As much as I enjoyed the MCs, the story is a bit uneven in its storytelling and pacing. Some of this comes from the hints of the paranormal that popped up occasionally. I actually went to Lain’s website to see how the book was categorized, which is as “contemporary fantasy.” For the most part, Lain utilizes the tantalizing suggestion of the fantastic in enigmatic scenes/descriptors well—it keeps the reader slightly off balance and makes the story feel familiar and real, yet slightly mystical as well. The overall tone of the story reminds me of the show “Once Upon a Time,” where fairy tale characters are transported to and live normal lives in the real world. However, there are times when the intriguing and ambiguous atmosphere Lain creates is shattered when she leans too hard into the paranormal elements, creating baffling rather than mysterious moments or even dismay when people’s humanness becomes obvious after Lain strongly hints otherwise.
Other flow issues are caused by Red’s dithering about his future and his interactions with a classmate stalker named Phil. For all Red claims to not know what he wants or begins to question being “too set in his ways” (after much prodding from Gran), he exhibits no real interest in modeling or much temptation to join that crowd, so the back and forth becomes repetitive after a point. Also, Phil shows up in the book far more than seems necessary and in ways that don’t further the plot or Red’s storyline. I’m guessing his extra visibility stems from an upcoming MC role later in the series. Another awkward element is the inconsistent, slightly dodgy portrayal of Gran—alternately sweet, yet manipulative, seen as giving and kind by Red, but written as basically a liar willing to sacrifice her grandson on the altar of her own thwarted ambitions. I honestly can’t tell if Gran fell victim to the Lain’s desire for ambiguity or simply that writer’s trap of thinking the goodness/good intentions of a character will shine through even though their actions are a bit trash. All these factors combined to create too many wolves after Red with too little movemnet in the plot.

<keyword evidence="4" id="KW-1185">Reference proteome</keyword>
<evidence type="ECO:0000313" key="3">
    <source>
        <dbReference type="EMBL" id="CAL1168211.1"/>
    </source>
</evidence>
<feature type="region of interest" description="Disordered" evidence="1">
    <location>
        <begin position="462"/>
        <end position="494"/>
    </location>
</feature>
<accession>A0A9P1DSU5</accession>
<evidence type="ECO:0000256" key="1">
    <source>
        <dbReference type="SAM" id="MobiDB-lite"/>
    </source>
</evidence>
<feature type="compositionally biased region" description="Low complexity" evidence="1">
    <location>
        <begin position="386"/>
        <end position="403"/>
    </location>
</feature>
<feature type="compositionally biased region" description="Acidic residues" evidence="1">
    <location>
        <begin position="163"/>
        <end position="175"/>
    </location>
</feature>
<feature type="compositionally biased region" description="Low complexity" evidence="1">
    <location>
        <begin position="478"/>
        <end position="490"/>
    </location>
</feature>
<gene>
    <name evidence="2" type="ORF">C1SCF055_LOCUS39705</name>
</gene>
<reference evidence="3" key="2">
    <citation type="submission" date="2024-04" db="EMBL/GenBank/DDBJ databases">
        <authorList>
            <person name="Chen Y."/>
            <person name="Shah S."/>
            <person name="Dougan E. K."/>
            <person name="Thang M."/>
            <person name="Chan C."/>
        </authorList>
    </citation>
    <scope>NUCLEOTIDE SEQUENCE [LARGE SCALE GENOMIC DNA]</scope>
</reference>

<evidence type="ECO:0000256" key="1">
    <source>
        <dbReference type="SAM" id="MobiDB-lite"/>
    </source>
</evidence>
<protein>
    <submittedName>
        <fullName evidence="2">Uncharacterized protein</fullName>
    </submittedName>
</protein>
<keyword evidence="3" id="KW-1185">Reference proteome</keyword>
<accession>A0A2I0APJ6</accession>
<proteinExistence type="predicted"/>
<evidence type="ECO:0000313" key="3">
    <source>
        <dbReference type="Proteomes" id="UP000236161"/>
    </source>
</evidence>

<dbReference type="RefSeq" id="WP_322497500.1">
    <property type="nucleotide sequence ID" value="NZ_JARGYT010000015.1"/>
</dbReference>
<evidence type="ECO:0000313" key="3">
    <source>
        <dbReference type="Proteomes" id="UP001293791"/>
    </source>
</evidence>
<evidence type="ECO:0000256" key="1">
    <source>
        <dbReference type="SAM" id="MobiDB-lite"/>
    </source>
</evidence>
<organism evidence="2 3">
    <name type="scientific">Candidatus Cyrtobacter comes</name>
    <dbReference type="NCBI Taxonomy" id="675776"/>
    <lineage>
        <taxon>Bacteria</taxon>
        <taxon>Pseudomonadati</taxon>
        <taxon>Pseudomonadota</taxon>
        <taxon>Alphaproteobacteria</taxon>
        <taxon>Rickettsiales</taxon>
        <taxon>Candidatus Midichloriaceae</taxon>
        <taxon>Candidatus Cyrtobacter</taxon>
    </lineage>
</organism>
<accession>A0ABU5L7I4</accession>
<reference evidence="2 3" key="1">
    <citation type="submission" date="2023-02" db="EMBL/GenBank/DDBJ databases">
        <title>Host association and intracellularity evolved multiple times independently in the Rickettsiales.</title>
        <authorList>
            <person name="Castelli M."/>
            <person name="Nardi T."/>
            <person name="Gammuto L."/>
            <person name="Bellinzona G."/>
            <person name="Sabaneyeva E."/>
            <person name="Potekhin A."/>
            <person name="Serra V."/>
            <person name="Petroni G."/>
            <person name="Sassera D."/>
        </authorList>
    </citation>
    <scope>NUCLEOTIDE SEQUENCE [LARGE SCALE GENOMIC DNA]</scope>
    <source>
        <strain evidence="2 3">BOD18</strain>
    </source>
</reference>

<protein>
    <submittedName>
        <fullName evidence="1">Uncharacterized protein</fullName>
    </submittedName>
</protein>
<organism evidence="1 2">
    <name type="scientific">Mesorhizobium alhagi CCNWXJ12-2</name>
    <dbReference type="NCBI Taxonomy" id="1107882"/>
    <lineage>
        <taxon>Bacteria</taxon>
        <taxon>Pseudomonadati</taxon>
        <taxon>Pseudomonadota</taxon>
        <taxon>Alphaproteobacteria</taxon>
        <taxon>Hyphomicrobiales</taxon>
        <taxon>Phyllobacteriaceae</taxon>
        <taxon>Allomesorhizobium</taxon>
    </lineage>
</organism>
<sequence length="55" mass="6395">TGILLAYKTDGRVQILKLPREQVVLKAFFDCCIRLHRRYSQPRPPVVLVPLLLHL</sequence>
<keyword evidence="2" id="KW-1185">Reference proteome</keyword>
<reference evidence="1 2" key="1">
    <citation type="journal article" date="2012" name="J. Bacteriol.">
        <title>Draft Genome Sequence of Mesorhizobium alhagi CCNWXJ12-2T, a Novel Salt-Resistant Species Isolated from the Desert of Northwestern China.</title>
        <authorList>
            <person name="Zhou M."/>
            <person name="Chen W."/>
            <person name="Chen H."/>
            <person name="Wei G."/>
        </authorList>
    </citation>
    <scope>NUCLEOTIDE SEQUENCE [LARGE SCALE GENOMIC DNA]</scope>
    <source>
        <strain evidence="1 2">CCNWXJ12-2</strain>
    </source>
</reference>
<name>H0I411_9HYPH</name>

Just as the narrative tone covers a variety of ground—swinging from down to earth, to mystical, to urbane—so do the character voices Kirt Graves uses in his performance. To me, Graves is one of those narrators who, while having a distinctive exposition/reading voice, has a broad roster of character voices. I’m always curious to see what he chooses to do, and Better Red lets him showcase this variety. From Woods’ deliberate, contained cadence that somehow conveys country (NOT Southern) charm and quiet dignity, to an oracle-esque enigma/scatterbrained old woman, Graves employs his skills to embody many of the characters’ main traits verbally. Lain populates Ever After and NYC with a myriad of characters and Graves does an excellent job of bringing them, as well as the settings, to life.
While some of the fantasy-lite elements and character/plot beats didn’t always gel for me, Better Red is decent story with likable, enigmatic, and delightfully devious characters, and will probably be a big hit amongst Tara Lain fans. Paired with Kirt Graves estimable narration, you get a fun, enjoyable listen.